Amelia Hill in the Guardian on Sunday questions the motivations and efficacy of the Court of Protection whose role it is to take very difficult decisions for people who lack capacity. I am always divided when these comments surface – on the one hand the Court operated for years in a shroud of secrecy and was guilty of failing to communicate properly with the public. However, it has worked tirelessly to address this, particularly with Martin John at the helm as the Public Guardian (head of the Office of the Public Guardian – the department that manages all the paperwork for the Court).
The article also highlights one of the main issues that occurs in every walk of life where the authorities make decisions that can override what a family wants – that when the Court goes against the family the family declares it draconian, but where the Court supports the family it is applauded. This is human nature but does not mean the Court is either inherently good or inherently bad.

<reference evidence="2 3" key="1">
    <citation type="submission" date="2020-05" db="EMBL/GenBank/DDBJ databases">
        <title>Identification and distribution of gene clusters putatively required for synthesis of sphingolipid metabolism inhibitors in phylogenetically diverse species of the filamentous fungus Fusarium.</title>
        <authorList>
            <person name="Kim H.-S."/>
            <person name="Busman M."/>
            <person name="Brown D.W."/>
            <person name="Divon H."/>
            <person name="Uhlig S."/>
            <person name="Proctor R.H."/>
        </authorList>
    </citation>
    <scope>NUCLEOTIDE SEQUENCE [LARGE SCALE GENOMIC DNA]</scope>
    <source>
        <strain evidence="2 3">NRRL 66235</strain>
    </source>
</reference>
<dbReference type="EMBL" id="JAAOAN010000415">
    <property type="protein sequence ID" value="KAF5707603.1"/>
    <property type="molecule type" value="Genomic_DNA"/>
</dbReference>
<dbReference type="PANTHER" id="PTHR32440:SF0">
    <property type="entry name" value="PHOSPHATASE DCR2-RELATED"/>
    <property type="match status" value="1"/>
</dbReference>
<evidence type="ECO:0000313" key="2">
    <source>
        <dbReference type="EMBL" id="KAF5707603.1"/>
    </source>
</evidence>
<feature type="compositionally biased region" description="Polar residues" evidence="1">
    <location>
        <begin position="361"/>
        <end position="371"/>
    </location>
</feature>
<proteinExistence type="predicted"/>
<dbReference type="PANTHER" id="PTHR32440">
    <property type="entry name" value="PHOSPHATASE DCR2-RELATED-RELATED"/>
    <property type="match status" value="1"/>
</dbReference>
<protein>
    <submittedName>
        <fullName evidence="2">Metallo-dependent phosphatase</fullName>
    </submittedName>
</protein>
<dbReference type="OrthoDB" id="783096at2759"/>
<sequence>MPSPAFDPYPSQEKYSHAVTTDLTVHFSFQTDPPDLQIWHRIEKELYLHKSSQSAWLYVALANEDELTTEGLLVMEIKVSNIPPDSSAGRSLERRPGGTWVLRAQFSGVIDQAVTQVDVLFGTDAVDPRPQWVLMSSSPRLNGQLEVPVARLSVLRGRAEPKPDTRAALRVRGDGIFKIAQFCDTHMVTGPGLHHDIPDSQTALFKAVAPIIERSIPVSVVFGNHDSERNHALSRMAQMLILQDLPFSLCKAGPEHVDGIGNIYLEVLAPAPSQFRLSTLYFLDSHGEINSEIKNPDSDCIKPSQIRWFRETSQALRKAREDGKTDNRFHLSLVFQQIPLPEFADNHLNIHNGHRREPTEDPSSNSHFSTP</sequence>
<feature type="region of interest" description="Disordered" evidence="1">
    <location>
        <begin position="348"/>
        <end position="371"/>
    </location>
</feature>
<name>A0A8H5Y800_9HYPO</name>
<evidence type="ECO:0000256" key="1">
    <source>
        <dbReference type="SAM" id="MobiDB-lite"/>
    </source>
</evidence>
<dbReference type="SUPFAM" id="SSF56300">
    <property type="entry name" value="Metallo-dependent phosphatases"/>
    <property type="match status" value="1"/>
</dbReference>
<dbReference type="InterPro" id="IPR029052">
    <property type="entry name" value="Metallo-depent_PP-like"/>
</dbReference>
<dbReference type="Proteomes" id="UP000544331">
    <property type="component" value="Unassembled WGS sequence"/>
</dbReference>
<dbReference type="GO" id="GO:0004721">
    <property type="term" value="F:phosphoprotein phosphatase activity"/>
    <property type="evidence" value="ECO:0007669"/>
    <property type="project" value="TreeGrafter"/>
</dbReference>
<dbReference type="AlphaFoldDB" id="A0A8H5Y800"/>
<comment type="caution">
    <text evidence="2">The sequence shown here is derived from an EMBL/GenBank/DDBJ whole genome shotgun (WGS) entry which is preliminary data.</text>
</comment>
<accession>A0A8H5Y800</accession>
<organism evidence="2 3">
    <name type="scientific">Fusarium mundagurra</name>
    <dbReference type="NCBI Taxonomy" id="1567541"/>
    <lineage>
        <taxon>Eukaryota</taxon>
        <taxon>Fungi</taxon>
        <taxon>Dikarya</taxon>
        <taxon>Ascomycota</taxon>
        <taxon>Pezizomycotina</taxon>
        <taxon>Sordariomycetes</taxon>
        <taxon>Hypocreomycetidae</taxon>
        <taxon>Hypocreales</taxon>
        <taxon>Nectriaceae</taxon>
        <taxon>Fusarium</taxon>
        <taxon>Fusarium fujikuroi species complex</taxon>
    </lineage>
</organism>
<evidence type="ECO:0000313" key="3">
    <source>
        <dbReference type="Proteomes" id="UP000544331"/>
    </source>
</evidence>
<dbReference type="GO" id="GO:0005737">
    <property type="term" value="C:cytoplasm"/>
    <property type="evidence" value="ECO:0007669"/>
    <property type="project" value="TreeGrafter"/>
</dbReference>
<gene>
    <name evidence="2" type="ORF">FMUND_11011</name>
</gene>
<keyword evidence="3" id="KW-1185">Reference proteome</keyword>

I sympathise with anyone who needs to use the Court of Protection as they only engage with it when someone they know and probably love has experienced a serious accident or debilitating illness, however I am wary of scare mongering and suggesting that there is a malevolent force at work rather than a government body with a very difficult job on its hands.
To read the article please click here.